By Ronald DeLegge, Editor
June 1, 2007
SAN DIEGO (ETFguide.com) - How many more Dow 13,000 headlines can we bear? And what about the S&P 500 breaking through all time highs? We've heard that one too.
Nearly forgotten throughout this is the fact that other important indexes and the exchange-traded funds (ETFs) tracking them have outshined both the Dow Industrials and S&P this year.
One such example is the stunning comeback of emerging market stocks. Through the end of May, the Vanguard Emerging Markets ETF (ticker: VWO) posted a 12.83 percent year-to-date gain, despite getting socked in mid-February.
International stocks in developed economies are also outperforming. The iShares MSCI EAFE ETF (ticker: EFA) has handedly beaten the Dow and S&P 500 over the past five years and is doing it again in 2007 by gaining 10.67 percent. Yet, the Dow and S&P still get most of the attention.
What about midcap stocks? In 2006 they were laggards. This year they've reversed course by outperforming both large and small cap stocks through the end of May. Right now there's 27 ETFs tracking midcap equity indexes, take your pick.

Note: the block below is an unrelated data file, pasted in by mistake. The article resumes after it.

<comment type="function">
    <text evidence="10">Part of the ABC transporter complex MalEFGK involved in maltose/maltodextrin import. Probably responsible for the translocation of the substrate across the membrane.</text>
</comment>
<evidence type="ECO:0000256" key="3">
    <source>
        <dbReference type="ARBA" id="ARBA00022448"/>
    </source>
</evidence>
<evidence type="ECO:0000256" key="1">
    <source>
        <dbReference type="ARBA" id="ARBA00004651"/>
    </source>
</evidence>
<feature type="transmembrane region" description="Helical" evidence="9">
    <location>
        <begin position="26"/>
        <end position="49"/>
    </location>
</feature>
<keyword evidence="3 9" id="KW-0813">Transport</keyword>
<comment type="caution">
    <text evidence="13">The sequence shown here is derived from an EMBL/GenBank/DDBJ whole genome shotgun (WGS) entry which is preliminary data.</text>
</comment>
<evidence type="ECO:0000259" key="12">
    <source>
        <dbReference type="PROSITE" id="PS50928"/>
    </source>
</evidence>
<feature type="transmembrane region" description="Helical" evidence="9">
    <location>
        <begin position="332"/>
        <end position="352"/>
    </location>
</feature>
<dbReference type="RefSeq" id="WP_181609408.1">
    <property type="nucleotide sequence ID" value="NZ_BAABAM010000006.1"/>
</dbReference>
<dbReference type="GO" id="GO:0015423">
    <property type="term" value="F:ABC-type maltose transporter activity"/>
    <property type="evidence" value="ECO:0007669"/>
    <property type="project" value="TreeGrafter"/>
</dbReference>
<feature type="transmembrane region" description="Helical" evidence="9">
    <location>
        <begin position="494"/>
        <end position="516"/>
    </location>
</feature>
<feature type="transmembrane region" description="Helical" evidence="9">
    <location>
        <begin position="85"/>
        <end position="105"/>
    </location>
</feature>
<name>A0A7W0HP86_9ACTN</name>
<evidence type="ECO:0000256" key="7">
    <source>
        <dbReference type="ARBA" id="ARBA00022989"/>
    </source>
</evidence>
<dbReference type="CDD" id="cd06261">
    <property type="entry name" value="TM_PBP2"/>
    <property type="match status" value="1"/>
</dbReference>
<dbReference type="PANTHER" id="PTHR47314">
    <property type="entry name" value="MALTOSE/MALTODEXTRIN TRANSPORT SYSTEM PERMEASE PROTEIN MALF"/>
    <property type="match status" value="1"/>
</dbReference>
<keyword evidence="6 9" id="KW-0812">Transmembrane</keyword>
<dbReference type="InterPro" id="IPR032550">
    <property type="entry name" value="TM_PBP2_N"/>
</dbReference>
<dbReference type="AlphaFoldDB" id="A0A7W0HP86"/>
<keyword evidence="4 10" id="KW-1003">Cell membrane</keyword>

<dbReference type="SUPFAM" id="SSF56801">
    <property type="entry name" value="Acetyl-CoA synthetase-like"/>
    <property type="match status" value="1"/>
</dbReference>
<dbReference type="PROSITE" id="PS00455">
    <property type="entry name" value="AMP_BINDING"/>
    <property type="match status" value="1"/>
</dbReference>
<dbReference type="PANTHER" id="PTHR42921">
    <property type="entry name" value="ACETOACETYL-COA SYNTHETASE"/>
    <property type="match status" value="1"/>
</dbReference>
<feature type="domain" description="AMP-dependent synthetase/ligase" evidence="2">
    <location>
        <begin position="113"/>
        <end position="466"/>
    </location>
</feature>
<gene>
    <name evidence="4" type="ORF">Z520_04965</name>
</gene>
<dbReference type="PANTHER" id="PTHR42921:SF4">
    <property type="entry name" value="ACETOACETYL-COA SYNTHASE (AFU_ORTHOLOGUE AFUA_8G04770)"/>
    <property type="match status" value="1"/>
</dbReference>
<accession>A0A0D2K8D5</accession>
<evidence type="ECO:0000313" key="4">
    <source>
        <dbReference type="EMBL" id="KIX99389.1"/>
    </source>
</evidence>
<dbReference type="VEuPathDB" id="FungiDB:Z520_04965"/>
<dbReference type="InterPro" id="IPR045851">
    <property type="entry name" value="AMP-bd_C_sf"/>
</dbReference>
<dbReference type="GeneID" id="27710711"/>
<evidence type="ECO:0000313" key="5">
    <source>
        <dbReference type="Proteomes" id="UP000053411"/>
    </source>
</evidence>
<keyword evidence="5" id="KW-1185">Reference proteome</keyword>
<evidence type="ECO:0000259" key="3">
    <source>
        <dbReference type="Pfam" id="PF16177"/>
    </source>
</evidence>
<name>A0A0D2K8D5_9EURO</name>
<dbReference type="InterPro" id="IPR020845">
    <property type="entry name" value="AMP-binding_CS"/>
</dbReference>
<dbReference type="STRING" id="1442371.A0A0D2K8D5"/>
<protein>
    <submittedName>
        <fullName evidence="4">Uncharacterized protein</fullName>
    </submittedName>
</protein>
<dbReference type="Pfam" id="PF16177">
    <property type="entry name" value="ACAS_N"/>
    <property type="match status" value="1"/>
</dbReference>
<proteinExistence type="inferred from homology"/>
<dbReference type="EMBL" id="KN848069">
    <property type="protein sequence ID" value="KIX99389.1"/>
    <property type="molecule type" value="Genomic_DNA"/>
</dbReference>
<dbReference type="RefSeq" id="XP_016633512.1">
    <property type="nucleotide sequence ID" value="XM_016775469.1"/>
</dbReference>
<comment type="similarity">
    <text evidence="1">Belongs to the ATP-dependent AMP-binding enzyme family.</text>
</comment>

And let's not forget about specific industry sectors. Here too is another newsworthy event that didn't make it past most news editors for whatever reason.
Despite advancing 8.69 percent, the S&P 500 as tracked by the SPDRs (ticker: SPY) has still underperformed six of its very own nine industry sectors. Through the end of May, the Materials Select Sector SPDR (ticker: XLB) was ahead by 17.65 percent, Healthcare (ticker: XLV) was up 10.09 percent, Industrials (ticker: XLI) gained 12.01 percent, Energy (ticker: XLE) increased 16.88 percent, and Utilities (ticker: XLU) advanced 14.53 percent. Each of these ETFs follow a narrow group of sector specific stocks. Even Technology (ticker: XLK), an out of favor group over the past several years, has resurrected itself by posting a respectable year-to-date gain of 10.28 percent.
Too bad no one bothered to tell you that part of the story.
This may come as a surprise to the financial media, but the Dow and S&P 500 are no longer the only game in town. True they may be the most recognizable stock indexes on the planet, but that doesn't entitle them to exclusive coverage. Other important benchmarks do exist. And not only do they merit attention by the financial media but by all serious investors.
There are dozens of other index ETFs that have outperformed yet remain ignored.
It's time we start remembering the forgotten indexes.